A report published yesterday in the Medical Journal of Australia found that women were overwhelmingly satisfied with medical abortions using mifepristone (RU-486) and prostaglandin.
Thirty-eight women who had abortions with RU-486 and prostaglandin were surveyed, and they rated their satistaction with the process as an average of 4.5 out of 5. Of the 15 who had had surgical abortions previously, all of them preferred RU-486.
Unfortunately, the drug will remain banned in Australia as both a morning-after pill and an abortifacient. Because of a law passed last year, RU-486 cannot go through the Therapeutic Goods Aministration as it normally would. Australia's The Age says political pressure will keep the drugs from being approved by the federal Health Minister, despite the survey's positive findings.
Professor David Healy, chairman of Monash University's department of obstetrics and gynecology, said that by preventing the legalization of RU-486, the government had "damaged the health of Australian women." He said that Medicare currently pays for 75,000 surgical abortions each year, and that approval of RU-485 as at least a morning-after pill would reduce the cost of abortions. He also believes that women are entitled to have a choice between surgical and medical abortions, since both procedures are equally safe and effective.
8/31/2015 Chicago Activists Continue Hunger Strike to Save Predominately Black Public High School - Chicago residents have entered the second week of their hunger strike protesting the closure of Dyett High School, in the predominately African-American Bronzeville neighborhood located on the South Side of Chicago.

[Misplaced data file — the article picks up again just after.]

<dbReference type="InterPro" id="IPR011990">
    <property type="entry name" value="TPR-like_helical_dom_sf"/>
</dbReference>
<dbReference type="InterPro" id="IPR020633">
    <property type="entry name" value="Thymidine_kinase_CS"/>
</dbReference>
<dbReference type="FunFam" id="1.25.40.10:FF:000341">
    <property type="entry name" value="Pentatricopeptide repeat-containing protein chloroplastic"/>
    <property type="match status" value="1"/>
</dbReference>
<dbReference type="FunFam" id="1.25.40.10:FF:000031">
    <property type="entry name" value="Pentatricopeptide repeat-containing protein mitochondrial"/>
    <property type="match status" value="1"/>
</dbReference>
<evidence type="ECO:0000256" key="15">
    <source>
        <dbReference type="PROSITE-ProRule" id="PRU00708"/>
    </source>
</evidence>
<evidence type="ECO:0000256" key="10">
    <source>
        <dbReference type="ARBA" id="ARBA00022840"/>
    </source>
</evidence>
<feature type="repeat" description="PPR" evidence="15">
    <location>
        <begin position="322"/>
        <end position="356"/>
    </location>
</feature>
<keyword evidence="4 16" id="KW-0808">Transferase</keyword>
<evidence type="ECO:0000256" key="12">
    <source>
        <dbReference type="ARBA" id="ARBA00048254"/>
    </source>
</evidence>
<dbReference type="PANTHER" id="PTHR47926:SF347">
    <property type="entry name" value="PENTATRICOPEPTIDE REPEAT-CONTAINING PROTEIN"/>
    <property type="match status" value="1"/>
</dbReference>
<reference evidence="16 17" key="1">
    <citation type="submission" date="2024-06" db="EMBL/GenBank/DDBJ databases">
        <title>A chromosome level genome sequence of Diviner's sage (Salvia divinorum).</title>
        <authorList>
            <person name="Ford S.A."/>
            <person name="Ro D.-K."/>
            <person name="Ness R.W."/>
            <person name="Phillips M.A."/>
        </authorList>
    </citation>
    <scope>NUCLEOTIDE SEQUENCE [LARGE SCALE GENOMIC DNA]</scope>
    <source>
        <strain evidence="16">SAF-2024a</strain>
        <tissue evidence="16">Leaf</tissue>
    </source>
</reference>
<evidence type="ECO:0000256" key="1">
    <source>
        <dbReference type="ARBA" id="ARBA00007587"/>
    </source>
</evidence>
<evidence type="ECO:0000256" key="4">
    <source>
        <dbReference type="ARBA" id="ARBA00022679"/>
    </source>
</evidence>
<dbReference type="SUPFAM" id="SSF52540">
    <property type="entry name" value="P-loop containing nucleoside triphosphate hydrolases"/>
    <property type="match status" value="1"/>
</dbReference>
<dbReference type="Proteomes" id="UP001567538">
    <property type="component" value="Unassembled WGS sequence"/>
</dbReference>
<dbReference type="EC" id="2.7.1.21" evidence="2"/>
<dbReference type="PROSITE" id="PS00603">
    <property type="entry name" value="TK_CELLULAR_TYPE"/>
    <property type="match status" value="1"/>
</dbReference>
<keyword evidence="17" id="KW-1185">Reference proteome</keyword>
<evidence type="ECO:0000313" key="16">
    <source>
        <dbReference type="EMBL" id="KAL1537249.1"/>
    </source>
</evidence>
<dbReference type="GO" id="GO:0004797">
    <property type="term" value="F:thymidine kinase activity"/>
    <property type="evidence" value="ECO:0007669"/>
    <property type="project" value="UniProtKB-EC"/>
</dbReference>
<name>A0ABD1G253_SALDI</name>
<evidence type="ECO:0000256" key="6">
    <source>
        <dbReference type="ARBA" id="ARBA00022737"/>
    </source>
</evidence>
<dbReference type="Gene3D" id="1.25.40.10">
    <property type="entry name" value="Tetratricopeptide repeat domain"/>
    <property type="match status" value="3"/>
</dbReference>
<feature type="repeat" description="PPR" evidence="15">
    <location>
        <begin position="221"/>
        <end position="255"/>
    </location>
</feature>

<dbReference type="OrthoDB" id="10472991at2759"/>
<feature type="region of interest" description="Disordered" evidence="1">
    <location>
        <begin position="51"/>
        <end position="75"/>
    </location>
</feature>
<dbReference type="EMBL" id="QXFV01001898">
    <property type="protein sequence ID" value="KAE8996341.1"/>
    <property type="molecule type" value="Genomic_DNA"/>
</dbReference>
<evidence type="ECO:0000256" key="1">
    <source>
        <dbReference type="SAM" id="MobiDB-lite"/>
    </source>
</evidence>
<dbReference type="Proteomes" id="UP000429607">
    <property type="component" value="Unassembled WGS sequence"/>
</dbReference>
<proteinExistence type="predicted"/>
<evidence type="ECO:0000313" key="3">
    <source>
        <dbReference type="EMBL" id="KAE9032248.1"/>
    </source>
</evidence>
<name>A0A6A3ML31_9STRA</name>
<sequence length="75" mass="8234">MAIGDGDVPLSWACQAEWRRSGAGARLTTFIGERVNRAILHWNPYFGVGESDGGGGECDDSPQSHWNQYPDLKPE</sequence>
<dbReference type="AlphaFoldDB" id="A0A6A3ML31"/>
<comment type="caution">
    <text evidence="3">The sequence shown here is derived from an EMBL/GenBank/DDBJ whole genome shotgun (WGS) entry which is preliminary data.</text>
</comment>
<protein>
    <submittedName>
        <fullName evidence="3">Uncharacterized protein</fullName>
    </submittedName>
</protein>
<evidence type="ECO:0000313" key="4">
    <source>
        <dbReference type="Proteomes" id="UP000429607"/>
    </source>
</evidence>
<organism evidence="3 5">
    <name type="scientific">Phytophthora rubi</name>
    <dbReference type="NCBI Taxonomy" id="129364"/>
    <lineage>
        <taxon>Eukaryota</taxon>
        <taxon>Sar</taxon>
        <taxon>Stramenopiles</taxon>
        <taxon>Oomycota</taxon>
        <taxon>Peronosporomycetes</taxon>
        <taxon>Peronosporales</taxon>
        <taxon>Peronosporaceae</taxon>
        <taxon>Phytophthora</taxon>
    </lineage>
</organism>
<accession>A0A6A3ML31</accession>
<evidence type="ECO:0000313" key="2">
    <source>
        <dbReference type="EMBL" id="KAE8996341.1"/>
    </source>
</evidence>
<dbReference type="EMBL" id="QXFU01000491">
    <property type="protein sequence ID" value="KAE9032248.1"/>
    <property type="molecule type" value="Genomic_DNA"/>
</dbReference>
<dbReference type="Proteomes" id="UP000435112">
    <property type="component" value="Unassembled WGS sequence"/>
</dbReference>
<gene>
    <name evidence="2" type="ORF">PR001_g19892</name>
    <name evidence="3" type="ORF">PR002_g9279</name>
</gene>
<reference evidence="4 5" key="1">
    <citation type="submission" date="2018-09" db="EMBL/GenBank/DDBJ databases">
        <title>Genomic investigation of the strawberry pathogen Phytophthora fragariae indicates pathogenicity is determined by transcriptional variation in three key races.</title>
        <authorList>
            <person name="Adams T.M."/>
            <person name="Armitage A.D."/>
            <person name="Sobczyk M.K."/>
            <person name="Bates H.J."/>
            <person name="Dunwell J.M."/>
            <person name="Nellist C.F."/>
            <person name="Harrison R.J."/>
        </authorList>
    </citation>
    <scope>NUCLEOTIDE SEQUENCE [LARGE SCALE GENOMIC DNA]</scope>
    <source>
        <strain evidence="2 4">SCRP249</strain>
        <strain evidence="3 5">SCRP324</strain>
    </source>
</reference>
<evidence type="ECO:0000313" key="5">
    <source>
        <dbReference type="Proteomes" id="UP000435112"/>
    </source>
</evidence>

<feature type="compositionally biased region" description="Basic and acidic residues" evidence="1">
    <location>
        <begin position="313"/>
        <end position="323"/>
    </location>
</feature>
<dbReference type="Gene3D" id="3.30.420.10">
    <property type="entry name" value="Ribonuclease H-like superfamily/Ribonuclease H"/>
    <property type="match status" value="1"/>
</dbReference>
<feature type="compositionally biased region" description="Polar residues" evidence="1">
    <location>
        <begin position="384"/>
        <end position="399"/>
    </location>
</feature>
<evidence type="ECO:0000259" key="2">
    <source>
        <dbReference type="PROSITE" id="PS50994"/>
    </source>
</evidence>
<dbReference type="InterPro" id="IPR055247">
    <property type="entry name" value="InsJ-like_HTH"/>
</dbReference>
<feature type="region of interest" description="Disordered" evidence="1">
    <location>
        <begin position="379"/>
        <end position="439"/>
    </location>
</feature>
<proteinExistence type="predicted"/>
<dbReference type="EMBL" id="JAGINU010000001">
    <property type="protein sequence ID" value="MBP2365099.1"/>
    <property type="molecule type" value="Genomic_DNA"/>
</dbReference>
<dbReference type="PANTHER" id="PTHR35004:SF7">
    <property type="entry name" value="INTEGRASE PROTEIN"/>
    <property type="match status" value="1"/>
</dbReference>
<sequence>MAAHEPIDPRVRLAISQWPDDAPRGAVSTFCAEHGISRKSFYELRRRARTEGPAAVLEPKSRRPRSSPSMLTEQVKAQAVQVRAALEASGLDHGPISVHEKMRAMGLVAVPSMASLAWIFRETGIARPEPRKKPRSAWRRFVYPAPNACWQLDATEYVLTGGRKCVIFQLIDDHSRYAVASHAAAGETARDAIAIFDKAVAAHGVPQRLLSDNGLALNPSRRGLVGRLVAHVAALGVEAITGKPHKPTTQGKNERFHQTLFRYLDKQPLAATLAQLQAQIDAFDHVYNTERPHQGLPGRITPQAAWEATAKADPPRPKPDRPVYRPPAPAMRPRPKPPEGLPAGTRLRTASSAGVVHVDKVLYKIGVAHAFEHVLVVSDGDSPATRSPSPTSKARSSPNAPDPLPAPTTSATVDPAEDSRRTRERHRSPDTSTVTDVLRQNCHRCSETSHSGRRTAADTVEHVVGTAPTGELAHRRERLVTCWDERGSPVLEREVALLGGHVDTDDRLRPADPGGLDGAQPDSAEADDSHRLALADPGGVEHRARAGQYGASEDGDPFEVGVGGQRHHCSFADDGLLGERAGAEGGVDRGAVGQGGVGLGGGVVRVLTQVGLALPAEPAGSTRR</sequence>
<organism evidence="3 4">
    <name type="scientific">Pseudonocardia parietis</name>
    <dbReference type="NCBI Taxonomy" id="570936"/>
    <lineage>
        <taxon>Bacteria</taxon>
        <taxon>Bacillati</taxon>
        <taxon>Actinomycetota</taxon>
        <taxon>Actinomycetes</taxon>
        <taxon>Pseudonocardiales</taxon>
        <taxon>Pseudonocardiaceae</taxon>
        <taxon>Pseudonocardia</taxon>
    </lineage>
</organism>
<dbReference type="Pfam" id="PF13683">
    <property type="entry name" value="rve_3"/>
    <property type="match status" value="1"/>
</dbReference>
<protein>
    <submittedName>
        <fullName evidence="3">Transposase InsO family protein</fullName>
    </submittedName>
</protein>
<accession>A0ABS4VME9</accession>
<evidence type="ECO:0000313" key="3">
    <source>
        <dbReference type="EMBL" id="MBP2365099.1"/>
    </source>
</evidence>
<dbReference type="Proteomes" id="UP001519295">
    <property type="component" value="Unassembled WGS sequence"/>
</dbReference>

Parents and community members are calling on the Chicago Board of Education to keep Dyett - the only open-enrollment, neighborhood school in its area - open and accept a community plan to revitalize the school with a focus on science and green technology. . . .
8/28/2015 Alaska Court Protects Abortion Access for Low-Income Women - The Alaska Superior Court struck down a state law yesterday that would have severely limited abortion access for low-income women in Alaska.
The state's Superior Court also struck down a Department of Health and Social Services regulation that placed narrow specifications on Medicaid coverage for abortions, requiring that Medicaid-funded abortions be determined by a physician to be "medically necessary." Last year, the Center for Reproductive Rights, the American Civil Liberties Union, and Planned Parenthood sued on behalf of the Planned Parenthood of the Great Northwest, claiming that the narrow definition of "medically necessary" arbitrarily established conditions designed to restrict the ability of low-income women to access abortion services.
The law was temporarily blocked last July by an Alaskan state court judge.
Superior Court Judge John Suddock ordered yesterday that the state be blocked from implementing this regulation, ruling that it placed an undue burden on low-income women seeking abortion services in Alaska.
"By providing health care to all poor Alaskans except women who need abortions, the challenged regulation violates the state constitutional guarantee of 'equal rights, opportunities, and protection under the law'," the ruling read.
"We applaud the superior court for striing down these cruel restrictions on women's health and rights that violate the Alaska Constitution," said Chris Charbonneau, CEO of Planned Parenthood of the Great Northwest and the Hawaiian Islands. . . .